Cheap Hotel prices – For a twin room expect to pay around $12, includes air con and hot water. For a double it will be closer to $15. If you fancy a pool, there are a few hotels costing around $20 a night for it. I stayed with someone from couchsurfing but it wasn’t too comfortable. There are also options on airbnb but these aren’t too cheap, costing around $20 for shared accommodation and considerably more for your own house or apartment.
These hotels are top rated on booking.com for this price range
Costings for food
This varies hugely depending on the type of restaurant you go to. Street food (Fruits, rice with veggies and meat) was around 2-3$, it wasn’t too bad. Restaurants were around $5 to 10$. There are lots of different cuisines catering for the tourist’s tastes.
Where To Stay
Siem Reap is the most visited city in Cambodia to its proximity to Angkor Wat. This means plenty of hotels. Mostly all of them are based in the center of the city, close to necessary amenities like restaurants and attractions. The center is very condensed so takes little time getting around.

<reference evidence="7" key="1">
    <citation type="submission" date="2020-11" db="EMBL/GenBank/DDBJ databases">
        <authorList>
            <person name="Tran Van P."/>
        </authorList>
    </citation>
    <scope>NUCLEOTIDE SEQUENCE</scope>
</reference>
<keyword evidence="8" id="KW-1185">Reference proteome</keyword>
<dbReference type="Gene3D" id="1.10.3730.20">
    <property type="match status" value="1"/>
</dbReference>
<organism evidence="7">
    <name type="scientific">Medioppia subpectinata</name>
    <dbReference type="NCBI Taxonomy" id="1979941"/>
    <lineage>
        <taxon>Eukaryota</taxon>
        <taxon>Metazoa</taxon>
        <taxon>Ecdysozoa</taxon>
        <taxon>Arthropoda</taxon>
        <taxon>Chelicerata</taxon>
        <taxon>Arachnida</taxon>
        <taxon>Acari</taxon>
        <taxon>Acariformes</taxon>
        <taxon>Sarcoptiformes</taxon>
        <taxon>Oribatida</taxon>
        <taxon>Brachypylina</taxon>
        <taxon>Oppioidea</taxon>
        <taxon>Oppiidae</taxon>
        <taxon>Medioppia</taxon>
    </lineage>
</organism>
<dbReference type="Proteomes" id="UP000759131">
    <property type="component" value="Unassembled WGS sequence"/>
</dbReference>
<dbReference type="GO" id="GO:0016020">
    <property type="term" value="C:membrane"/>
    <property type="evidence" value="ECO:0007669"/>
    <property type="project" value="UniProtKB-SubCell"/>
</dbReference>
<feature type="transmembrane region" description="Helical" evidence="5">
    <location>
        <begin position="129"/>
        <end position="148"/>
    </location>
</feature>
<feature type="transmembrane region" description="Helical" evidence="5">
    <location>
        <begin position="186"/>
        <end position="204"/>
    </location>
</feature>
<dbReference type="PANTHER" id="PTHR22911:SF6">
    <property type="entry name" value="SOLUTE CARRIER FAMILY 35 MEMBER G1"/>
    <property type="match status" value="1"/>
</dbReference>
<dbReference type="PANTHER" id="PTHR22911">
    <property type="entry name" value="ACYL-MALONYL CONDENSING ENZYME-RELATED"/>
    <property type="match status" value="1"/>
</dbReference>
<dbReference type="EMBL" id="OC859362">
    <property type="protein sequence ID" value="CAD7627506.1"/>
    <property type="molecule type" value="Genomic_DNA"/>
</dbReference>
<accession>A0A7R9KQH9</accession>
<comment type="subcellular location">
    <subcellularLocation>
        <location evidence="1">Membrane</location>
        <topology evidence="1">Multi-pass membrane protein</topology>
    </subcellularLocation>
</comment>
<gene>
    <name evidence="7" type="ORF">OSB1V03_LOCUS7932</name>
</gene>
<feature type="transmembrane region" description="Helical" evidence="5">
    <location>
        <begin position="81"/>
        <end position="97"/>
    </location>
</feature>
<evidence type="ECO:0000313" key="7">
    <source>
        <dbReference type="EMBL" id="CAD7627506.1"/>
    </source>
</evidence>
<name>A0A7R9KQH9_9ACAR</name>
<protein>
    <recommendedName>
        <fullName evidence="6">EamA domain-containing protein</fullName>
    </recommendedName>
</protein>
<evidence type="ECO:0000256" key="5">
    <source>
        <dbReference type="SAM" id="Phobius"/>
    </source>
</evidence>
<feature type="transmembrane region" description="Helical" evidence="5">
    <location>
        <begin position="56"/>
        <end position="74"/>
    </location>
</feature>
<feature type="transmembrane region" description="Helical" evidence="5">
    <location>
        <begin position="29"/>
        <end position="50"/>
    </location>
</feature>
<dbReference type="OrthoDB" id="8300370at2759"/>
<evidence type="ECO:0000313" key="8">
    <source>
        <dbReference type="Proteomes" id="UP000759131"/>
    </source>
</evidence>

How to Dress
When visiting Angkor Wat dress conservatively. Remember this is primarily a religious site, so make sure you cover your shoulders and don’t show off too much of your legs.
The climate is humid and combined with the walking around, you will get very hot and sweaty. Light clothing is a must.
Money Saving Tips
Quick tip regarding the land border (both with Vietnam and Thailand), make sure you only pay $30 for the visa. There are plenty of scammers asking for another 5$ or 10$ so they can process your application faster. This is really no need to do it.
There are lots of other scams that go on at the border so be aware. Make sure your visa is legit by getting it direct from the main building on the border. Locals will often say they can do it for you for an extra cost and take away your passport whilst you are queuing. Do not listen to them.
Some bus companies will only drop you off at the border, so make completely sure that they are taking you directly to Siem Reap before you get on.
Buying food at Angkor Wat
People get very hungry when visiting Angkor Wat, the days are long and you’ll walk a lot. There are plenty of food stalls at Angkor Wat but they are expensive. So if you want to keep food costs low, it’s wise to ask the hotel to prepare your breakfast to go or bring food and water along with you. Hotels also know how much Tuk-Tuk drivers cost, so let them organize it for you.